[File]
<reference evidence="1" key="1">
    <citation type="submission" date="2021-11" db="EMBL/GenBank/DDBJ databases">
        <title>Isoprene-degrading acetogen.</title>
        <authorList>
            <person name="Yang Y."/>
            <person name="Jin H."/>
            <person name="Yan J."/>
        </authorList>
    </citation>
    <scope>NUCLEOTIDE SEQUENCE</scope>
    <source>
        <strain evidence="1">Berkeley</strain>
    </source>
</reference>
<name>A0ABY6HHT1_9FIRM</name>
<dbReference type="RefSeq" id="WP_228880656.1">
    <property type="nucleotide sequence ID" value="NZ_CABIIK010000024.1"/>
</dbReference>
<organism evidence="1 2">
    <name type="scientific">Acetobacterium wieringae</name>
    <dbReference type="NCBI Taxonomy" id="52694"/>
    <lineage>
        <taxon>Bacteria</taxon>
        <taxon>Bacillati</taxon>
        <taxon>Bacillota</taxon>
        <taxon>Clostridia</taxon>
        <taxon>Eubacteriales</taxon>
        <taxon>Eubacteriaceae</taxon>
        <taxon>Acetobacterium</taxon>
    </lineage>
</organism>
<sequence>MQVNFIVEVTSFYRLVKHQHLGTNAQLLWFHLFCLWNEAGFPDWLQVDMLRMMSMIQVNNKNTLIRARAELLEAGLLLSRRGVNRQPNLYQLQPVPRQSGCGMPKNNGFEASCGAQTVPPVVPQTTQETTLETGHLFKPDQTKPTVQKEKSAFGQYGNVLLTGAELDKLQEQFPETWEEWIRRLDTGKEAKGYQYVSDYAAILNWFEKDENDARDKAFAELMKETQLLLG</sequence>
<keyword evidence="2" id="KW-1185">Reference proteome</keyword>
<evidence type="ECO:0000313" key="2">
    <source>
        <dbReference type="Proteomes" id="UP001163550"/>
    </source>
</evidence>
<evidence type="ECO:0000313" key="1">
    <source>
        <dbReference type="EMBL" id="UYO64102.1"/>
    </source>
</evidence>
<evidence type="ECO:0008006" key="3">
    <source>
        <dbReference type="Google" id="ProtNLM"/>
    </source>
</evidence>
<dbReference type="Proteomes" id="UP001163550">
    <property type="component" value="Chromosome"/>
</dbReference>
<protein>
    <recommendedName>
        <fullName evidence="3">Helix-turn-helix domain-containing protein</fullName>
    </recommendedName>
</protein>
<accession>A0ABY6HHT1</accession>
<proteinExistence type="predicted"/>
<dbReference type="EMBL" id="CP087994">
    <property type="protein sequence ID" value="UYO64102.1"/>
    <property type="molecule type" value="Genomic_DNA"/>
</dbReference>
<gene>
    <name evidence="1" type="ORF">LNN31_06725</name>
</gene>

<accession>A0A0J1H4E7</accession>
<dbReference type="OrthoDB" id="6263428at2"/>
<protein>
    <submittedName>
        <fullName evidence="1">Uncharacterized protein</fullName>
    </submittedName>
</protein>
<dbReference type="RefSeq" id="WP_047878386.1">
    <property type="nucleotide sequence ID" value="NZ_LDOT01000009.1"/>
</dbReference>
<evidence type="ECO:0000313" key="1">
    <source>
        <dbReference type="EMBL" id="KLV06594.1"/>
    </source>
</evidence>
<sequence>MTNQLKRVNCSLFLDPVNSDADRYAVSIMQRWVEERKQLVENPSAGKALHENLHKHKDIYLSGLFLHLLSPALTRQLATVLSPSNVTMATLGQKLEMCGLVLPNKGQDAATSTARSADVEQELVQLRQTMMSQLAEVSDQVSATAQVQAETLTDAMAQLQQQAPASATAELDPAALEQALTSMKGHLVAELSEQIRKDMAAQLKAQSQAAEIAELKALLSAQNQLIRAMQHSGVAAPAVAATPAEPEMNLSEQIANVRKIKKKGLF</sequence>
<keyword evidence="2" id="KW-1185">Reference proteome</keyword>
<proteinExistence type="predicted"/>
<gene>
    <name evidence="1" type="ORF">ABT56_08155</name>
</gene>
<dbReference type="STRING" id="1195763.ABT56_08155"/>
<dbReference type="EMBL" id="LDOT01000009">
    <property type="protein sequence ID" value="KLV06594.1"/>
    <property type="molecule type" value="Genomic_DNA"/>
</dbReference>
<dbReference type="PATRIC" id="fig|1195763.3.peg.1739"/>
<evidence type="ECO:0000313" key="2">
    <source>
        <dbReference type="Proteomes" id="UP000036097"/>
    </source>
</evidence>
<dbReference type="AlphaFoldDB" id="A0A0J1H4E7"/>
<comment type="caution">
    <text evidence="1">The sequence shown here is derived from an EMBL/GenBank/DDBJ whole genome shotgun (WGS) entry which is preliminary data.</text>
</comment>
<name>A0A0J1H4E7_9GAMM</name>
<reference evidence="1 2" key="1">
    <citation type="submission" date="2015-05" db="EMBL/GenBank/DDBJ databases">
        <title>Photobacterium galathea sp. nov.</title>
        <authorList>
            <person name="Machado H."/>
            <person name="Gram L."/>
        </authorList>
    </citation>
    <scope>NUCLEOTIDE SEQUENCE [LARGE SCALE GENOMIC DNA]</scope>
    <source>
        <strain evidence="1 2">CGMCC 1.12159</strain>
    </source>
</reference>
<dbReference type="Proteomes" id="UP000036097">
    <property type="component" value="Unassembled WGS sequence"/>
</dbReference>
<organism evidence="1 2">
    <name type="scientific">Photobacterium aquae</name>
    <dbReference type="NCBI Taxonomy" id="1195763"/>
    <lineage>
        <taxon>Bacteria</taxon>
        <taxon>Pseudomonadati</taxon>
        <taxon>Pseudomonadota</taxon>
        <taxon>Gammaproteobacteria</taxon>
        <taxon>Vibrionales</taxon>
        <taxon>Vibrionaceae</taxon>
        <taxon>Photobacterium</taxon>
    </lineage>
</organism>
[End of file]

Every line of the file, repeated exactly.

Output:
<reference evidence="1" key="1">
    <citation type="submission" date="2021-11" db="EMBL/GenBank/DDBJ databases">
        <title>Isoprene-degrading acetogen.</title>
        <authorList>
            <person name="Yang Y."/>
            <person name="Jin H."/>
            <person name="Yan J."/>
        </authorList>
    </citation>
    <scope>NUCLEOTIDE SEQUENCE</scope>
    <source>
        <strain evidence="1">Berkeley</strain>
    </source>
</reference>
<name>A0ABY6HHT1_9FIRM</name>
<dbReference type="RefSeq" id="WP_228880656.1">
    <property type="nucleotide sequence ID" value="NZ_CABIIK010000024.1"/>
</dbReference>
<organism evidence="1 2">
    <name type="scientific">Acetobacterium wieringae</name>
    <dbReference type="NCBI Taxonomy" id="52694"/>
    <lineage>
        <taxon>Bacteria</taxon>
        <taxon>Bacillati</taxon>
        <taxon>Bacillota</taxon>
        <taxon>Clostridia</taxon>
        <taxon>Eubacteriales</taxon>
        <taxon>Eubacteriaceae</taxon>
        <taxon>Acetobacterium</taxon>
    </lineage>
</organism>
<sequence>MQVNFIVEVTSFYRLVKHQHLGTNAQLLWFHLFCLWNEAGFPDWLQVDMLRMMSMIQVNNKNTLIRARAELLEAGLLLSRRGVNRQPNLYQLQPVPRQSGCGMPKNNGFEASCGAQTVPPVVPQTTQETTLETGHLFKPDQTKPTVQKEKSAFGQYGNVLLTGAELDKLQEQFPETWEEWIRRLDTGKEAKGYQYVSDYAAILNWFEKDENDARDKAFAELMKETQLLLG</sequence>
<keyword evidence="2" id="KW-1185">Reference proteome</keyword>
<evidence type="ECO:0000313" key="2">
    <source>
        <dbReference type="Proteomes" id="UP001163550"/>
    </source>
</evidence>
<evidence type="ECO:0000313" key="1">
    <source>
        <dbReference type="EMBL" id="UYO64102.1"/>
    </source>
</evidence>
<evidence type="ECO:0008006" key="3">
    <source>
        <dbReference type="Google" id="ProtNLM"/>
    </source>
</evidence>
<dbReference type="Proteomes" id="UP001163550">
    <property type="component" value="Chromosome"/>
</dbReference>
<protein>
    <recommendedName>
        <fullName evidence="3">Helix-turn-helix domain-containing protein</fullName>
    </recommendedName>
</protein>
<accession>A0ABY6HHT1</accession>
<proteinExistence type="predicted"/>
<dbReference type="EMBL" id="CP087994">
    <property type="protein sequence ID" value="UYO64102.1"/>
    <property type="molecule type" value="Genomic_DNA"/>
</dbReference>
<gene>
    <name evidence="1" type="ORF">LNN31_06725</name>
</gene>

<accession>A0A0J1H4E7</accession>
<dbReference type="OrthoDB" id="6263428at2"/>
<protein>
    <submittedName>
        <fullName evidence="1">Uncharacterized protein</fullName>
    </submittedName>
</protein>
<dbReference type="RefSeq" id="WP_047878386.1">
    <property type="nucleotide sequence ID" value="NZ_LDOT01000009.1"/>
</dbReference>
<evidence type="ECO:0000313" key="1">
    <source>
        <dbReference type="EMBL" id="KLV06594.1"/>
    </source>
</evidence>
<sequence>MTNQLKRVNCSLFLDPVNSDADRYAVSIMQRWVEERKQLVENPSAGKALHENLHKHKDIYLSGLFLHLLSPALTRQLATVLSPSNVTMATLGQKLEMCGLVLPNKGQDAATSTARSADVEQELVQLRQTMMSQLAEVSDQVSATAQVQAETLTDAMAQLQQQAPASATAELDPAALEQALTSMKGHLVAELSEQIRKDMAAQLKAQSQAAEIAELKALLSAQNQLIRAMQHSGVAAPAVAATPAEPEMNLSEQIANVRKIKKKGLF</sequence>
<keyword evidence="2" id="KW-1185">Reference proteome</keyword>
<proteinExistence type="predicted"/>
<gene>
    <name evidence="1" type="ORF">ABT56_08155</name>
</gene>
<dbReference type="STRING" id="1195763.ABT56_08155"/>
<dbReference type="EMBL" id="LDOT01000009">
    <property type="protein sequence ID" value="KLV06594.1"/>
    <property type="molecule type" value="Genomic_DNA"/>
</dbReference>
<dbReference type="PATRIC" id="fig|1195763.3.peg.1739"/>
<evidence type="ECO:0000313" key="2">
    <source>
        <dbReference type="Proteomes" id="UP000036097"/>
    </source>
</evidence>
<dbReference type="AlphaFoldDB" id="A0A0J1H4E7"/>
<comment type="caution">
    <text evidence="1">The sequence shown here is derived from an EMBL/GenBank/DDBJ whole genome shotgun (WGS) entry which is preliminary data.</text>
</comment>
<name>A0A0J1H4E7_9GAMM</name>
<reference evidence="1 2" key="1">
    <citation type="submission" date="2015-05" db="EMBL/GenBank/DDBJ databases">
        <title>Photobacterium galathea sp. nov.</title>
        <authorList>
            <person name="Machado H."/>
            <person name="Gram L."/>
        </authorList>
    </citation>
    <scope>NUCLEOTIDE SEQUENCE [LARGE SCALE GENOMIC DNA]</scope>
    <source>
        <strain evidence="1 2">CGMCC 1.12159</strain>
    </source>
</reference>
<dbReference type="Proteomes" id="UP000036097">
    <property type="component" value="Unassembled WGS sequence"/>
</dbReference>
<organism evidence="1 2">
    <name type="scientific">Photobacterium aquae</name>
    <dbReference type="NCBI Taxonomy" id="1195763"/>
    <lineage>
        <taxon>Bacteria</taxon>
        <taxon>Pseudomonadati</taxon>
        <taxon>Pseudomonadota</taxon>
        <taxon>Gammaproteobacteria</taxon>
        <taxon>Vibrionales</taxon>
        <taxon>Vibrionaceae</taxon>
        <taxon>Photobacterium</taxon>
    </lineage>
</organism>